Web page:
I grew up on the Orkneys, which had a good school-music tradition: I learnt five instruments and that was my big love. But it was very difficult to take music or art if you were planning to go to university, and that was a tension. My maths teacher told me that going to music college would be a shocking waste of a good brain - when you are 15 that is quite a difficult thing to resist.
I went to Edinburgh to study languages, and I took art history as a minor subject. I selected it out of the blue, but I liked it so much that in the second year I made it my main degree. I got involved with the education department at the National Galleries of Scotland and volunteered to do guided tours. That was when my interest in how people respond to art began. I applied to do a post-graduate course in Museum and Gallery Studies at Manchester University and was fortunate to get a place - it was the gallery experience that stood me in good stead.
We did a series of placements while on the course and I must admit I found the idea of working in a museum rather depressing. A lot of museums become custodians for treasures rather than getting people involved. I didn't feel like going into a museum and working my way through to the stage where I could make a difference.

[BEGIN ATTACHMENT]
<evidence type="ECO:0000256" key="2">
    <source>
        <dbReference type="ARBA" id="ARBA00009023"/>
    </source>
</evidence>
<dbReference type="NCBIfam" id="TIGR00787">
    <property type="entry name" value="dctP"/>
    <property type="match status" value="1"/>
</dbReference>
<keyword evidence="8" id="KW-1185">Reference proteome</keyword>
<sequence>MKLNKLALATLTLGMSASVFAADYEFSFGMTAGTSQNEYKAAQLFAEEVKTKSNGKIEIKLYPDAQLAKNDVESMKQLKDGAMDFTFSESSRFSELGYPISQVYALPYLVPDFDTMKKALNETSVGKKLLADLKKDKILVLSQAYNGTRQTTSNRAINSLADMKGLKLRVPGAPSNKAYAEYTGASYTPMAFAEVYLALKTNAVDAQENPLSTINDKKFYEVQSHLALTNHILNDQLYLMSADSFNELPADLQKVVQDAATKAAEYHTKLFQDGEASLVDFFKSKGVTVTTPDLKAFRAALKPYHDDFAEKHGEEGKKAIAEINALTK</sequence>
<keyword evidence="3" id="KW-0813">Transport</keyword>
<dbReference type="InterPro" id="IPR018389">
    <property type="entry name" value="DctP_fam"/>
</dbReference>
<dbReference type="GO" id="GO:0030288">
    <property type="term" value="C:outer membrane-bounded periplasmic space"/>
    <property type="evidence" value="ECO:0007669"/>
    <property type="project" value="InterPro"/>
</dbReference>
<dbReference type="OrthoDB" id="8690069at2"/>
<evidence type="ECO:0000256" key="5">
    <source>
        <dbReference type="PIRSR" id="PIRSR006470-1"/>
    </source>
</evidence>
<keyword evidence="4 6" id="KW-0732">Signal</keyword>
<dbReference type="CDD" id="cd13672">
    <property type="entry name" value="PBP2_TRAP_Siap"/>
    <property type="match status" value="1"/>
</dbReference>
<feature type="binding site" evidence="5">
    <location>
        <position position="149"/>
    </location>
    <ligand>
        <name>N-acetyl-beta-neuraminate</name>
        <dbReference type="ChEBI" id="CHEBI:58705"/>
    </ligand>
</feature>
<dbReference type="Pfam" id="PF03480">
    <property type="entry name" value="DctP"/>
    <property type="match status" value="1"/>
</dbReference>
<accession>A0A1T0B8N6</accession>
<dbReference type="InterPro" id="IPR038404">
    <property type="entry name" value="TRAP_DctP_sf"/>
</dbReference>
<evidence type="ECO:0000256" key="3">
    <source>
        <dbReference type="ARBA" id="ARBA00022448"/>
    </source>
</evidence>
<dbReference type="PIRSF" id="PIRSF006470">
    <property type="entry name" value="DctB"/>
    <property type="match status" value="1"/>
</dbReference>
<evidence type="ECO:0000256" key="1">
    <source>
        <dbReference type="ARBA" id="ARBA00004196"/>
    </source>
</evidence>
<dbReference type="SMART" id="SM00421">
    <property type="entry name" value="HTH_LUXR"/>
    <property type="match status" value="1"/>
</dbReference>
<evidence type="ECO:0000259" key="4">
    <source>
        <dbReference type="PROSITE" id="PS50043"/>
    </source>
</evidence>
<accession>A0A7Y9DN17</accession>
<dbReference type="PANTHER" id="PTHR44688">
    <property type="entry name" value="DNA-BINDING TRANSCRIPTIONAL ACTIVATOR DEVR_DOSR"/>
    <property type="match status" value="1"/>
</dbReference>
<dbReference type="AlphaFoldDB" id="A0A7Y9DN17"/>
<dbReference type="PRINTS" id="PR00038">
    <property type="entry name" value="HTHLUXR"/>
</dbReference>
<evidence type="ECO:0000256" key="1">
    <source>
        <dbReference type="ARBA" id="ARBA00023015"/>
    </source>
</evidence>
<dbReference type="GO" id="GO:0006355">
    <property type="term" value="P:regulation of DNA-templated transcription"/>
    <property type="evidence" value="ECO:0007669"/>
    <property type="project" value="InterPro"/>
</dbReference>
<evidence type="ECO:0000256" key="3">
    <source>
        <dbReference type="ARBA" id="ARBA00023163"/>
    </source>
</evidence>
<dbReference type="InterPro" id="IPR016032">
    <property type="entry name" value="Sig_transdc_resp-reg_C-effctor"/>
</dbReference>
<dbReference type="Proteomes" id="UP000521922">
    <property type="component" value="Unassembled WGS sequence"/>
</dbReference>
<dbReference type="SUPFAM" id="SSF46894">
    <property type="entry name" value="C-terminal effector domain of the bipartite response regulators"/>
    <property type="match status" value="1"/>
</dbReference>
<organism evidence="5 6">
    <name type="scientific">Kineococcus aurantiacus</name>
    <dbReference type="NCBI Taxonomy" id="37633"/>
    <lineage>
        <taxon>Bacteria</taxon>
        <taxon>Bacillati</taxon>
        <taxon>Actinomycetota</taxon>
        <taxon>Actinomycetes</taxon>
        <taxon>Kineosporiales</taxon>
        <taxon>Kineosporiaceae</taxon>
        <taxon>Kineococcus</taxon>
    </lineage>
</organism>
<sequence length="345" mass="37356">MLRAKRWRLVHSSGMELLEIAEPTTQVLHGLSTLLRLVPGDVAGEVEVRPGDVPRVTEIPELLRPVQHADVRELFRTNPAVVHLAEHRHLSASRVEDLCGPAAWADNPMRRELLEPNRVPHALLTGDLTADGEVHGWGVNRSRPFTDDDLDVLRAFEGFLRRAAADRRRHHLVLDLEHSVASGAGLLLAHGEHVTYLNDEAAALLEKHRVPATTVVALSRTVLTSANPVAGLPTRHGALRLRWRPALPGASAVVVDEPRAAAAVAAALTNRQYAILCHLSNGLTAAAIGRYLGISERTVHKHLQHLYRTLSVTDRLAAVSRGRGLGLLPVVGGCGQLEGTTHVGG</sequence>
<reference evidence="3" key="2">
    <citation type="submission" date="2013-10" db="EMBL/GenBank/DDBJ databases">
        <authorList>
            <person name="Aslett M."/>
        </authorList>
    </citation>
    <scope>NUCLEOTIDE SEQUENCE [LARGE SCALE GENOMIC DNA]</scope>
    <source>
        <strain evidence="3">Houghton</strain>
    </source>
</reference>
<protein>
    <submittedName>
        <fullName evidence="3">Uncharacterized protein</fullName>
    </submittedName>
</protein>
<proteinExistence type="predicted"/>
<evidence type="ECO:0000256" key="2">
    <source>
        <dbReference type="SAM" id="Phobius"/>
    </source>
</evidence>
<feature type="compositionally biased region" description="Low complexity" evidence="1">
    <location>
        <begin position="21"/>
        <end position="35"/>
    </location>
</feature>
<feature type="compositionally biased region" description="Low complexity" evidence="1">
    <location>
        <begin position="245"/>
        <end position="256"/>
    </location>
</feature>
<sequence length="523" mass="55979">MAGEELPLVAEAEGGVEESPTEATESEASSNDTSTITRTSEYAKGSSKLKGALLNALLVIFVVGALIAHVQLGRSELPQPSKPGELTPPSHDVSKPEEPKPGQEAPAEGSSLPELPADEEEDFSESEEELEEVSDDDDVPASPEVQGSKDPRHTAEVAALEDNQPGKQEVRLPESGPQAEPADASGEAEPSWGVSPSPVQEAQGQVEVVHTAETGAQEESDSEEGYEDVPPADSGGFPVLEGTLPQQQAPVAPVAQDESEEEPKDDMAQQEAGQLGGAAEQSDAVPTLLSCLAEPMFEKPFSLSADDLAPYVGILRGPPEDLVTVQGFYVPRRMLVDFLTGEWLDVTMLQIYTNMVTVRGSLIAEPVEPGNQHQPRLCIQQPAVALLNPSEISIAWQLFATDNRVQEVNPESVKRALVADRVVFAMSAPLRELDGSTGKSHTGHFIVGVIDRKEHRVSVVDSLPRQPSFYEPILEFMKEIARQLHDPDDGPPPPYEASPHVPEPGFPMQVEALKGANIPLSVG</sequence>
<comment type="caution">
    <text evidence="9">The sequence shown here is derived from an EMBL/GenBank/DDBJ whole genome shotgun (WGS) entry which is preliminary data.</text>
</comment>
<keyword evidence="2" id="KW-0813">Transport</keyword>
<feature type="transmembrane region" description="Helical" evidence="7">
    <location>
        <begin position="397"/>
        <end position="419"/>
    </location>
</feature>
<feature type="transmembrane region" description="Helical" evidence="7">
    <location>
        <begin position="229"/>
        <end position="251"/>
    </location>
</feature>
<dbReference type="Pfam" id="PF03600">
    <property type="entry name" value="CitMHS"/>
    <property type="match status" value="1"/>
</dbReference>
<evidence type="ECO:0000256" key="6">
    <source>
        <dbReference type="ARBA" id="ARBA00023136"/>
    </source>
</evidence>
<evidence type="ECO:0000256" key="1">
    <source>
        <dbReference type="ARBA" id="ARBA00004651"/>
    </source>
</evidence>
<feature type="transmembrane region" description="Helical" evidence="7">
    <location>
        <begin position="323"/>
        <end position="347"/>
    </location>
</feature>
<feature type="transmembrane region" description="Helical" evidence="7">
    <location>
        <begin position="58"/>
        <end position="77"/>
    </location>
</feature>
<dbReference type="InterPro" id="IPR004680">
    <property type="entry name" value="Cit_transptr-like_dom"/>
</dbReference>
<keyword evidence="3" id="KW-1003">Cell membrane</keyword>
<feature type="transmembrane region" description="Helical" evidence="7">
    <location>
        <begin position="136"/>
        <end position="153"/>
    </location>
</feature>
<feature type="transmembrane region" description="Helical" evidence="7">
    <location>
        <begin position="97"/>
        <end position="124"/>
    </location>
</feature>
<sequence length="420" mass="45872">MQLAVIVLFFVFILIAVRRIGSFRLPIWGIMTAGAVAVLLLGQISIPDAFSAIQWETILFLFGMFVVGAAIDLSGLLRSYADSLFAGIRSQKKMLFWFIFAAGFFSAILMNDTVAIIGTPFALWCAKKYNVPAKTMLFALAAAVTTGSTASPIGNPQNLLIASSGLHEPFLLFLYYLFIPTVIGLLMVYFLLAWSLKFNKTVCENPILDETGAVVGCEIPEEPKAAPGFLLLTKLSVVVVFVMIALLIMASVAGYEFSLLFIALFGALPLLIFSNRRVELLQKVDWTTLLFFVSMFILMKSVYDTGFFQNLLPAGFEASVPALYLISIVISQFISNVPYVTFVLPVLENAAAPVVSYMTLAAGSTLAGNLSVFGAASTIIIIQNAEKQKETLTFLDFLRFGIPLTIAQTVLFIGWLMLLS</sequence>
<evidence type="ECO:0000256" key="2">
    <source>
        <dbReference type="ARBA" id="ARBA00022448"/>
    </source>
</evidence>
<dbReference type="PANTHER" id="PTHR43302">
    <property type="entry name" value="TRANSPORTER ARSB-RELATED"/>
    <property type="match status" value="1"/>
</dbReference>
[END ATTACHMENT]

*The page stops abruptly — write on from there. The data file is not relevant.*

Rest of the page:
It was like dream when I got the job at the Scottish Arts Council driving their travelling gallery. Painted bright green and red, like the circus coming to town, it was the opposite of the aura you get around an art gallery. I spent three weeks getting my HGV licence - physically it was hard work, especially in the winter when we had some pretty hairy moments in the snow.
In 1985 I moved to the Arts Council of Great Britain as Regional Galleries Visual Arts Officer. I spent most of my life on the train travelling to act as an adviser to galleries throughout the country. After several years I began to get frustrated: I was advising and setting up schemes but not actually doing it myself. I wanted to get back in the front line. The job at the Ikon came up at the right time; I'm a great believer in fate.
Getting into the field is all about demonstrating your enthusiasm and commitment. That voluntary work I did as a student got my foot on the ladder; I could say I didn't just sit through my degree and hope for the best. It is very, very competitive, but you must be prepared to go for it.
This is the height of my career. In the new building, the Ikon has the potential to be world-class. It is wonderful to see people come through the doors. At the end it is not about my career, it's about providing a facility for the people of Birmingham.
Judging the Turner prize was traumatic - I will continue to defend the prize, but the whole idea of judging one artist against another is a nightmare. I think it is important that you have things that are controversial; it would be very boring if everybody agreed.
What I would like to see is people coming in and making up their own minds - not just reading about it in the tabloids. Galleries are not about a few people having a nice time looking at exhibitions; there is a real social and educational need for the things we do.
Interview by Michael Greenwood
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